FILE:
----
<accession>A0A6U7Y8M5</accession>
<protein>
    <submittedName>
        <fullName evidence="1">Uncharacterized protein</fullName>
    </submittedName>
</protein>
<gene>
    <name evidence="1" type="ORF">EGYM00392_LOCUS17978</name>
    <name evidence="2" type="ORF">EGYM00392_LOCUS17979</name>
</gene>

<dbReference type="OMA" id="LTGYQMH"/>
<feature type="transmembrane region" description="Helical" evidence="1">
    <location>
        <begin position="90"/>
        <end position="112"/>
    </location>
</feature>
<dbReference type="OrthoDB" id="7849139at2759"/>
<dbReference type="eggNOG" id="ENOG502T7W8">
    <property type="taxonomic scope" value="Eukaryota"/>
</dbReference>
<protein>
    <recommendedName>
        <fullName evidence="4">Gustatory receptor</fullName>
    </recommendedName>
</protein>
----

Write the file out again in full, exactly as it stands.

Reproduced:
<accession>A0A6U7Y8M5</accession>
<protein>
    <submittedName>
        <fullName evidence="1">Uncharacterized protein</fullName>
    </submittedName>
</protein>
<gene>
    <name evidence="1" type="ORF">EGYM00392_LOCUS17978</name>
    <name evidence="2" type="ORF">EGYM00392_LOCUS17979</name>
</gene>

<dbReference type="OMA" id="LTGYQMH"/>
<feature type="transmembrane region" description="Helical" evidence="1">
    <location>
        <begin position="90"/>
        <end position="112"/>
    </location>
</feature>
<dbReference type="OrthoDB" id="7849139at2759"/>
<dbReference type="eggNOG" id="ENOG502T7W8">
    <property type="taxonomic scope" value="Eukaryota"/>
</dbReference>
<protein>
    <recommendedName>
        <fullName evidence="4">Gustatory receptor</fullName>
    </recommendedName>
</protein>